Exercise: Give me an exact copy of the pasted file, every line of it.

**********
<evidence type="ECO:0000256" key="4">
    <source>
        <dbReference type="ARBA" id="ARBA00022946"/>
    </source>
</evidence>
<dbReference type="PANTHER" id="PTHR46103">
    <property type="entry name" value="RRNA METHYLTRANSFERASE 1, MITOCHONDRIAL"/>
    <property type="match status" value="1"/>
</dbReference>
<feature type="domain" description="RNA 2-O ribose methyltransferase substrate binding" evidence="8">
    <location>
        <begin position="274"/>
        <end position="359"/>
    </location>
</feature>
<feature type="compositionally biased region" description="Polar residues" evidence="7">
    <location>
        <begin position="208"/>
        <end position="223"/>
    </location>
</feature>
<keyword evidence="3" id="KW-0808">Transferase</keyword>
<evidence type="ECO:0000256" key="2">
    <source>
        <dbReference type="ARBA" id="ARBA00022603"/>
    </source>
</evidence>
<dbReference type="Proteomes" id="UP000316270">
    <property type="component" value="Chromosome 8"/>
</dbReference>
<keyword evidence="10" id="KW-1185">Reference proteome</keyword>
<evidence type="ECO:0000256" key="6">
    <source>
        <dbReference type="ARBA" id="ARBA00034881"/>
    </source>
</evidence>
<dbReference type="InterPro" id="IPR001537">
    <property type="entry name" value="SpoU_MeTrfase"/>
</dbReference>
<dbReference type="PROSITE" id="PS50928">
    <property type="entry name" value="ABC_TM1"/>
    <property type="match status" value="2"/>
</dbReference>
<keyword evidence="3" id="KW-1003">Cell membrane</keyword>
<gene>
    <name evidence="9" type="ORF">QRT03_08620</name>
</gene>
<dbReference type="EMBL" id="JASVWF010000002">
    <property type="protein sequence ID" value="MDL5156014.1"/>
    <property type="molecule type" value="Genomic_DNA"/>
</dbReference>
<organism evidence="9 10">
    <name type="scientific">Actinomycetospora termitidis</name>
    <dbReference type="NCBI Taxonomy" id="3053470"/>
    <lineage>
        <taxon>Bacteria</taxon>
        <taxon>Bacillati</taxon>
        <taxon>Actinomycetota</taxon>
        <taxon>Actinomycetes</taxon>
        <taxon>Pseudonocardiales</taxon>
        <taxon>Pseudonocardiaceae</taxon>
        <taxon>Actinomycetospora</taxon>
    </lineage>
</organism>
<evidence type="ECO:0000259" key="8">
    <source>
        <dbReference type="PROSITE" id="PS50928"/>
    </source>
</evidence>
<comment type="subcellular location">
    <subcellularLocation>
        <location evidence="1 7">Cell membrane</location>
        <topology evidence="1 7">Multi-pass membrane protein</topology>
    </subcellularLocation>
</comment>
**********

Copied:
<evidence type="ECO:0000256" key="4">
    <source>
        <dbReference type="ARBA" id="ARBA00022946"/>
    </source>
</evidence>
<dbReference type="PANTHER" id="PTHR46103">
    <property type="entry name" value="RRNA METHYLTRANSFERASE 1, MITOCHONDRIAL"/>
    <property type="match status" value="1"/>
</dbReference>
<feature type="domain" description="RNA 2-O ribose methyltransferase substrate binding" evidence="8">
    <location>
        <begin position="274"/>
        <end position="359"/>
    </location>
</feature>
<feature type="compositionally biased region" description="Polar residues" evidence="7">
    <location>
        <begin position="208"/>
        <end position="223"/>
    </location>
</feature>
<keyword evidence="3" id="KW-0808">Transferase</keyword>
<evidence type="ECO:0000256" key="2">
    <source>
        <dbReference type="ARBA" id="ARBA00022603"/>
    </source>
</evidence>
<dbReference type="Proteomes" id="UP000316270">
    <property type="component" value="Chromosome 8"/>
</dbReference>
<keyword evidence="10" id="KW-1185">Reference proteome</keyword>
<evidence type="ECO:0000256" key="6">
    <source>
        <dbReference type="ARBA" id="ARBA00034881"/>
    </source>
</evidence>
<dbReference type="InterPro" id="IPR001537">
    <property type="entry name" value="SpoU_MeTrfase"/>
</dbReference>
<dbReference type="PROSITE" id="PS50928">
    <property type="entry name" value="ABC_TM1"/>
    <property type="match status" value="2"/>
</dbReference>
<keyword evidence="3" id="KW-1003">Cell membrane</keyword>
<gene>
    <name evidence="9" type="ORF">QRT03_08620</name>
</gene>
<dbReference type="EMBL" id="JASVWF010000002">
    <property type="protein sequence ID" value="MDL5156014.1"/>
    <property type="molecule type" value="Genomic_DNA"/>
</dbReference>
<organism evidence="9 10">
    <name type="scientific">Actinomycetospora termitidis</name>
    <dbReference type="NCBI Taxonomy" id="3053470"/>
    <lineage>
        <taxon>Bacteria</taxon>
        <taxon>Bacillati</taxon>
        <taxon>Actinomycetota</taxon>
        <taxon>Actinomycetes</taxon>
        <taxon>Pseudonocardiales</taxon>
        <taxon>Pseudonocardiaceae</taxon>
        <taxon>Actinomycetospora</taxon>
    </lineage>
</organism>
<evidence type="ECO:0000259" key="8">
    <source>
        <dbReference type="PROSITE" id="PS50928"/>
    </source>
</evidence>
<comment type="subcellular location">
    <subcellularLocation>
        <location evidence="1 7">Cell membrane</location>
        <topology evidence="1 7">Multi-pass membrane protein</topology>
    </subcellularLocation>
</comment>